The Blog is back! Ok, I know it's been a rather long absence but school, work, and real life responsibility along with the fact that I run another completely different blog forced me to put this little pet project on the back burner.  As of now, I don't know how much time I feel like I'll be able to throw into this each week but it's a project that I'd like to keep going.  Virginia is rich with history and with that history comes personal tragedy.  That personal tragedy leads to some damn fine ghost stories, which is where this blog comes in.

As a resident of Southwest Virginia, I have to admit I have never heard of the "Murder Hole," which is a name given to a cave system in Catawba.  For those of you who are geographically challenged, Catawba is several miles outside of Roanoke. 

According to a 2002 Roanoke Times article, the caves are owned by a family with the last name McConnell.  I do not know if that is still the case.

The legend of the murder whole stems from a likely myth told for over 100 years, at least.  The myth goes that an old tinkerer (whatever the hell that was) was traveling through the valley until he met a farmer, who owned the land the McConnells own today.  The farmer, enraged from the fact that Jersey Shore would not be invented for another 104 years, killed the tinkerer and threw his body down Daylight Cave.

Like most myths, they're based on a shred truth but really that truth has been manipulated so many times it's hard to say how accurate it is.

That said, there has been recent tragedies in the cave.  A student from Virginia Tech perished in the cave back in 1958.  David Spencer was a member of Virginia Tech's cave diving team when his rope snapped causing him to plunge off a rocky cliff inside the cave to the floor below.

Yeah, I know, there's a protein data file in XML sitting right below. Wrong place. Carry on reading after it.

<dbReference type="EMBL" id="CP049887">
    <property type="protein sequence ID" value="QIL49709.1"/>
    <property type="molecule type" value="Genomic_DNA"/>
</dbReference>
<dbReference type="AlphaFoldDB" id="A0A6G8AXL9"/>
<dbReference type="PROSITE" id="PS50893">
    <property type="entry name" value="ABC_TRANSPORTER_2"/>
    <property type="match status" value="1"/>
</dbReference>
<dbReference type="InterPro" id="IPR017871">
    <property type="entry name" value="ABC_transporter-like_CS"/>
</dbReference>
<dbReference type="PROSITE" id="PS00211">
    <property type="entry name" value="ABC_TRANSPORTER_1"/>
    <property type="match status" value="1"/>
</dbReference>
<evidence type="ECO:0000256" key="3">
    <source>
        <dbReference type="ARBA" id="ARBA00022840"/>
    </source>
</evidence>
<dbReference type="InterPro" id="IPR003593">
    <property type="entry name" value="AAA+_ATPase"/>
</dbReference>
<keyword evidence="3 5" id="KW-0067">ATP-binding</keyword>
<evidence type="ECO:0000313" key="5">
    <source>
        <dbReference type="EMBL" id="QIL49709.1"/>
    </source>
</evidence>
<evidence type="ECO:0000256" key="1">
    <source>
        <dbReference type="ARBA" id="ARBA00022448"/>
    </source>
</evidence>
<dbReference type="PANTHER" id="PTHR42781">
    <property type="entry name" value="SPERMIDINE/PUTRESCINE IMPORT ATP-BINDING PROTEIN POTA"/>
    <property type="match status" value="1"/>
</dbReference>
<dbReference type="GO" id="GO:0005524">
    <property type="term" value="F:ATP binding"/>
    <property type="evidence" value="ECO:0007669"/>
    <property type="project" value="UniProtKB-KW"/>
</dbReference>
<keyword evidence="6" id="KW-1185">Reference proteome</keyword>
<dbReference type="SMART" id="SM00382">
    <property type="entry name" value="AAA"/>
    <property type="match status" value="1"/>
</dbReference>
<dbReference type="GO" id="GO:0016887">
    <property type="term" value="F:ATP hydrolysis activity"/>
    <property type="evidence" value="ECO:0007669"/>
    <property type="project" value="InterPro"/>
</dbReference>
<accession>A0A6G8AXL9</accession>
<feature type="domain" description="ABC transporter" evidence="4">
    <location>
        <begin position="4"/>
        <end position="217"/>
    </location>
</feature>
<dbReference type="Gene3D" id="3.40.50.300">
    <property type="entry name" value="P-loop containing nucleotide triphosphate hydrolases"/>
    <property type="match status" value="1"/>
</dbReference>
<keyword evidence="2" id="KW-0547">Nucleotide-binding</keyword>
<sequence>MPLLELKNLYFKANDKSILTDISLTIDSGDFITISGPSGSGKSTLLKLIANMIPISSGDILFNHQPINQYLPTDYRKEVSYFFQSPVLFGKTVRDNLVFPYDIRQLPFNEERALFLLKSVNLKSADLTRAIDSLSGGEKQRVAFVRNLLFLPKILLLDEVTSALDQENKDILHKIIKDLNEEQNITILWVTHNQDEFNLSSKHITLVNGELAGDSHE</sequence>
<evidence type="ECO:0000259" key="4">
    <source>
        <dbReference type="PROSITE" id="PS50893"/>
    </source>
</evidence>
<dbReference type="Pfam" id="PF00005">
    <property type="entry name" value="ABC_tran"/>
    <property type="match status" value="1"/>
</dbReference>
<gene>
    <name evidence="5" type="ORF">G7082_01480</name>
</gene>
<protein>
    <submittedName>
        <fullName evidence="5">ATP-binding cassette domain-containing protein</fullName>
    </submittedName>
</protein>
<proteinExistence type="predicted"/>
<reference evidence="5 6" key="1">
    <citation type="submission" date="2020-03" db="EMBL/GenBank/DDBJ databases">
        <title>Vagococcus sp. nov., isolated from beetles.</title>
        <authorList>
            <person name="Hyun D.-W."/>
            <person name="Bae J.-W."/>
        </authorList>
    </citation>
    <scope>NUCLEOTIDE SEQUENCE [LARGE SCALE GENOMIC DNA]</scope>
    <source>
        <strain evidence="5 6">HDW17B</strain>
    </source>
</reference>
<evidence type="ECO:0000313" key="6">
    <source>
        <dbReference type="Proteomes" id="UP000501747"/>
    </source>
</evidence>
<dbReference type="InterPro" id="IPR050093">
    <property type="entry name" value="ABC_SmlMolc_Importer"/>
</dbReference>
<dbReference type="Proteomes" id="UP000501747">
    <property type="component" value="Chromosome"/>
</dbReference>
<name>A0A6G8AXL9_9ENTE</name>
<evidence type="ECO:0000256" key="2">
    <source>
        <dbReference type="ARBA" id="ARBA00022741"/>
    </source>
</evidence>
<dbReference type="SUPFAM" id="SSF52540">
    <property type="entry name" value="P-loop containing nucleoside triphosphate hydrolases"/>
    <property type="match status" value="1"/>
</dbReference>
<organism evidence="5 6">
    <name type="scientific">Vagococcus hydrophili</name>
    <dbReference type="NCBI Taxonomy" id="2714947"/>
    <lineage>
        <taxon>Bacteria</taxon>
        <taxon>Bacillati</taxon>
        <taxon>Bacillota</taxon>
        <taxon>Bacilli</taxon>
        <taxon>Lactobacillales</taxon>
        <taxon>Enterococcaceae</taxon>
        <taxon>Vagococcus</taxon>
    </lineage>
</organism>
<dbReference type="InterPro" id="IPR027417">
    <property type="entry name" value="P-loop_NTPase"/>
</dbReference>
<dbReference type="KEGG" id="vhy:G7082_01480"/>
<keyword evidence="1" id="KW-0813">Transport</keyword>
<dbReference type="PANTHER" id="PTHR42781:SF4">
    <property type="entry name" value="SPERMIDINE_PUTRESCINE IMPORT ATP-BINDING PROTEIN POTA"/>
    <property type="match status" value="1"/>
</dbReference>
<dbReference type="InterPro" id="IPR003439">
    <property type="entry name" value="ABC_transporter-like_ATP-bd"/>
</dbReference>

According to that same Roanoke Times article, several teenagers were trapped in the cave for several hours back in 1969.

"We went a couple of hundred feet in that cave, and everything sort of ended," Hollandsworth recalled recently. "Then there was a hole straight down and a cable tied to a stalagmite." Murder Hole.
 Hollandsworth descended the slick cable first, followed by Fleshman. Hollandsworth "was saying how great everything looked and I should come on down," Parris recalled.

"Before I go down, one of you better come up here," he said. Hollandsworth tried, then Fleshman, but neither could climb back up the slippery cable. They were stuck on a ledge halfway down Murder Hole. To make matters worse, one of the boys dropped their lone flashlight into the hole. Parris went to get help, leaving Hollandsworth and Fleshman in the dark for a few hours.

"It was sort of scary," Hollandsworth said. "I was afraid I was going to fall off the ledge, and I kept thinking I saw things."

 Is the murder hole haunted?  It's hard to say.  Tight, cramped spaces tend to freak people out regardless of myth, history, or lore.  But, if the stories are correct the Murder Hole is certainly a must visit place for any avid spelunker. 


hillbilly said...

the owners do not allow exploration here anymore

Justin Clark said...

I figured that was the case. Thanks for the update!

Larry said...


Maid Marian said...

I am the owner if you want accurate info contact me you must have our permission to come on the property

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